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AC Ventures Reaches First Close of $250 Million Fund for Southeast Asia Startups • londonbusinessblog.com

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AC Ventures (ACV), a venture firm targeting early-stage startups in Indonesia and the rest of Southeast Asia, has reached the first close of its fifth investment fund (Fund V). The fund is targeting $250 million and has so far raised 65% of that capital, primarily from limited partners who have invested in ACV’s previous funds. Fund V has already made five investments, including SkorLife, IDEAL and Atma.

The last time londonbusinessblog.com covered ACV was in December 2021, when the Fund III closed. (The fourth fund focuses on Malaysia and is managed by a separate team).

Founded in 2014, ACV’s portfolio now includes more than 120 investments in Indonesia and the rest of Southeast Asia. Some notable companies include Xendit, Carsome, Stockbit, Ula, Shipper, and Aruna. The team has grown to 35 people, most of whom are based in Indonesia, but ACV has also recently established offices in Singapore and Malaysia. Half of ACV’s leadership team is made up of women, and that’s 40% for the entire portfolio.

ACV recently hired Helen Wong as a managing partner. Wong previously worked at GGV and Qiming Ventures and served on the boards of startups such as Tudou and Mobike.

The company is industry independent, but many of its investments are in fintech, logistics, e-commerce, MSME and consumer technology. Fund V will also focus on new themes, including climate technology. The size of the checks in start-up companies is typically $2 million, and it reserves a large portion of each fund for follow-up investments.

“Broadly speaking, we are investing in the digitization of Indonesia and the economy of Southeast Asia,” ACV co-founder and managing partner Adrian Li told londonbusinessblog.com. “Last year Indonesia’s digital GDP was $70 billion and is expected to grow to more than $350 billion in the next five to six years. Through our past experience of investing in funds, we have also developed expertise, particularly in commercial opportunities, fintech and micro and small businesses. Each of these thematic areas represents really deep sources of revenue potential and we see a lot of ways that digital adoption can really make things more efficient, cost less and create value for all stakeholders in these verticals.”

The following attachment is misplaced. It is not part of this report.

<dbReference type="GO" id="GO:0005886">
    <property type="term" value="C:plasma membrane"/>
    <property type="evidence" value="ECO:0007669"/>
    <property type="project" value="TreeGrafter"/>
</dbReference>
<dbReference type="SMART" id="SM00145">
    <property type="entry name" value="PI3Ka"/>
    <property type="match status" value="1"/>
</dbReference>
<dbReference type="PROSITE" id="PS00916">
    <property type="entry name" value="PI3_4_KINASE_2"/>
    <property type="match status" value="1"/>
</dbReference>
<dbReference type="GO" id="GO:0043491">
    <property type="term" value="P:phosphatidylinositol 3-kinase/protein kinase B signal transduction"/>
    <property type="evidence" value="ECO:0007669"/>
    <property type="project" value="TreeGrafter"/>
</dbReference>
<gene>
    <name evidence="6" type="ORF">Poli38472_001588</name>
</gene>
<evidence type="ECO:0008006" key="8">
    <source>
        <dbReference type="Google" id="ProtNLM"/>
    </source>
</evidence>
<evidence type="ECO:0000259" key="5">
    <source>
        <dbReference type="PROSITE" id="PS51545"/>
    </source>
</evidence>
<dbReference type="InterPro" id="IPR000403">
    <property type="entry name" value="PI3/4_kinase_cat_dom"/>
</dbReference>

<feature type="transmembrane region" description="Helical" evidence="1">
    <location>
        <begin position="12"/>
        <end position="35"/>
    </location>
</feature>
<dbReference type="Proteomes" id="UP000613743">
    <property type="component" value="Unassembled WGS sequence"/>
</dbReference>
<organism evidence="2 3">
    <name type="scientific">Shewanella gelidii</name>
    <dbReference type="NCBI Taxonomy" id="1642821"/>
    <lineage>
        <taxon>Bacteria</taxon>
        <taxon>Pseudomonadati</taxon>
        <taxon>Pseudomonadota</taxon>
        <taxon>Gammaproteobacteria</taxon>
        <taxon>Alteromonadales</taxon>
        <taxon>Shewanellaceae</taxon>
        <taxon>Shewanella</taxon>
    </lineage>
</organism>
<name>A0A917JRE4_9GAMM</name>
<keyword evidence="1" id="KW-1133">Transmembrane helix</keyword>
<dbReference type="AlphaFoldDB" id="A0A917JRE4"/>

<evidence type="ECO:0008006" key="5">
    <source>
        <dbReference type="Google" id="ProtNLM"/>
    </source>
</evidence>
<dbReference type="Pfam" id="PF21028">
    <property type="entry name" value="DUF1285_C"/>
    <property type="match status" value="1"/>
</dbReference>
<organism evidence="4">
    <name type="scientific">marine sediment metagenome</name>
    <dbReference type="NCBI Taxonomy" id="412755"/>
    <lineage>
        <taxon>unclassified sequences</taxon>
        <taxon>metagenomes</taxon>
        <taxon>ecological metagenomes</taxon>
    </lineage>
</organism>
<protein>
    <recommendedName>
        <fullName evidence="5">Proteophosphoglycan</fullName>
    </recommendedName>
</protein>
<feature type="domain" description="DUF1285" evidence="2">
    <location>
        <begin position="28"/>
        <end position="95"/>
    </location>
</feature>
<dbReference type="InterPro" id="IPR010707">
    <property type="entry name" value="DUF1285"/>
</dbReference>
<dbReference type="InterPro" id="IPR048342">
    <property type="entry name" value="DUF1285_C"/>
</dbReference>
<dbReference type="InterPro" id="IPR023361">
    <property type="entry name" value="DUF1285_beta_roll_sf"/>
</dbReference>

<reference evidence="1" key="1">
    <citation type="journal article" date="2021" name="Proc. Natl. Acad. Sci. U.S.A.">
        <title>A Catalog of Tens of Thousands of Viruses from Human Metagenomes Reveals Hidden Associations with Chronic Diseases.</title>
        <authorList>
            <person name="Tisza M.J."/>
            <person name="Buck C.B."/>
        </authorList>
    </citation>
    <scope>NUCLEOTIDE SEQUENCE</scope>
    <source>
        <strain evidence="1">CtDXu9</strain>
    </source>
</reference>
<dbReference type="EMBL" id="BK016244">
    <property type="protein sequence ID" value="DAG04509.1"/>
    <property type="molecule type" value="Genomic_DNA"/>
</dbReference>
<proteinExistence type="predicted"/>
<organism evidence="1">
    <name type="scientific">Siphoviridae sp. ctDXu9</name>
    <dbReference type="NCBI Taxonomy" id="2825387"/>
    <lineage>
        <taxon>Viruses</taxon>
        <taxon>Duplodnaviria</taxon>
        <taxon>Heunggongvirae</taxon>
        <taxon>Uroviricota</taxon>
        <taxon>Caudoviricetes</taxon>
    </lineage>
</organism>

In addition to Southeast Asia, Fund V’s LPs come from North Asia, the United States, the Middle East and Europe. Li said global investors are drawn to Southeast Asia as it continues to prove it is a maturing market, with the successful IPOs of unicorns like GoTo and bukalapakan increase in capital at a later stage and more secondary exits.

ACV managing partners Michael Soerijadji, Helen Wong, Adrian Li and Pandu Sjahrir Image Credits: ACV

With a focus on start-ups, ACV is often the first institutional investor in start-ups.

“Our fund is capitalizing on a successful strategy that we have continued to refine to focus early on,” said Li. “That means supporting companies at a point where we can be really valuable in shaping a company as they build it, and also at a point where we can be meaningful investors working with them. We typically invest in 30 to 35 companies per year. fund and reserve a deep follow-up ratio, 20-1, to invest in companies that create and execute value.”

ACV’s efforts to help founders include several key appointments that will work closely with startups. They are Lauren Blasco as Head of ESG, Leighton Cosseboom as Head of PR and Communications and Alan Hellawell as Senior Advisor and Venture Partner.

The company’s added value includes working with founders to hire key talent and sharing talent operations playbooks. Li said ACV likes to invest early because as teams grow, it can help startups build foundations for culture, talent retention and communication. It also helps companies with compliance and governance, such as ensuring they have functional boards and a good set of advisors.

Another part of the value creation initiatives is partnerships with conglomerates and business stakeholders in Indonesia that can help startups accelerate the growth of their business. For example, it helps fintech companies to collaborate with banks or to access capital that they can use for lending.

Li said ACV typically invests in 10 to 12 companies a year across its funds, and it continues to do so despite the global slowdown in venture capital investment. “In times when money is easier, we might try to act a little faster, and in times like these we might try to trade a little slower, but essentially we’re trying to insure for the right companies, and so we don’t want to be rushed by the timing of how the market is,” he said.

While valuations have fallen by about 30% to 40% at all stages, Li also sees benefits in the market environment, including in entrepreneurial quality.

“The great thing about periods like these is that entrepreneurs are much more focused on quality metrics and product-market fit before they start scaling their business,” he said. “I think last year when capital was easy, probably some companies looking to grow had scaled up prematurely, and that’s never the most efficient use of capital. It’s just trying to gain market share and get to the next round, so I think times like these are good for entrepreneurs and investors alike.”

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